I am not advocating anything regarding your customers. We are now in a time where everyone expects a COA for everything, even if they don't know why they need a COA or what they are specifically looking for on the COA. It is CYA mode for everyone, which is understandable in this age of lawsuits and litigation.
What I'm communicating is from the receiver of the materials. Do not assume the materials meet the specifications on the COA. From this point of view, in my 20 plus years experience, COA's are pointless. I have come across far too many material supply issues where I had a COA in hand showing everything was within specification.
So, if you are a supplier to a customer requesting a COA you have to determine what works for you and the customers. I've had customers who are fine with a CoC (Certificate of Conformance) or a Letter of Guarantee. Typically, these are customers that do more testing in-house of the materials before receiving, or with pre-ship samples sent to them. I've also had customers who tell me they will not receive material without a COA in hand, but they don't know what they need on the COA; it just has to be a COA. Fine...these customer get something that says "within specification" on a few different things of the material. It does depend on the type of material you supply, and the "critical nature" of the material. I haven't had much success in convincing customers COA's are unnecessary, but I've had some good conversations about them where customers do more of their own testing in house, or they find out, "Hey I need to be testing for this and I didn't even know."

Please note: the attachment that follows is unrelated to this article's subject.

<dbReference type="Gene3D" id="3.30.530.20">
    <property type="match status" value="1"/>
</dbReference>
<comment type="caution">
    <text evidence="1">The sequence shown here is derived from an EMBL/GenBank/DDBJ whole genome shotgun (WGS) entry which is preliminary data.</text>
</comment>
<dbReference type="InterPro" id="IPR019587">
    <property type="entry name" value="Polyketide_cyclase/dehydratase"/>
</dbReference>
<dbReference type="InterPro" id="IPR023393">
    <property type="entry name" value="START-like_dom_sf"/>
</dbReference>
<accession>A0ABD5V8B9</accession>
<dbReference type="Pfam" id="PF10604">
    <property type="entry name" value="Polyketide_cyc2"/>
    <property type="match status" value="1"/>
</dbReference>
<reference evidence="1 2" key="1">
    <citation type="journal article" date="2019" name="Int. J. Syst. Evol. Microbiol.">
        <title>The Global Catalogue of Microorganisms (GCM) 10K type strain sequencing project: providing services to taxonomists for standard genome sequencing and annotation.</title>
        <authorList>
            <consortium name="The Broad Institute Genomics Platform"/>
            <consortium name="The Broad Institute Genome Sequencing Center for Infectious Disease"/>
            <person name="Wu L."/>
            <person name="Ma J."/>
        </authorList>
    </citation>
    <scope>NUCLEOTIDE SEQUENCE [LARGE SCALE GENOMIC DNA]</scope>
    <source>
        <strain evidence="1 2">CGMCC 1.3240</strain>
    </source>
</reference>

Ryan M. - OK, let's suppose we stop sending our products for micro testing as we're absolutely sure our programs work perfectly and we're safe to sell our products without testing. What do I say to our customers requesting COAs (most of our customers do that)? Make the COAs up?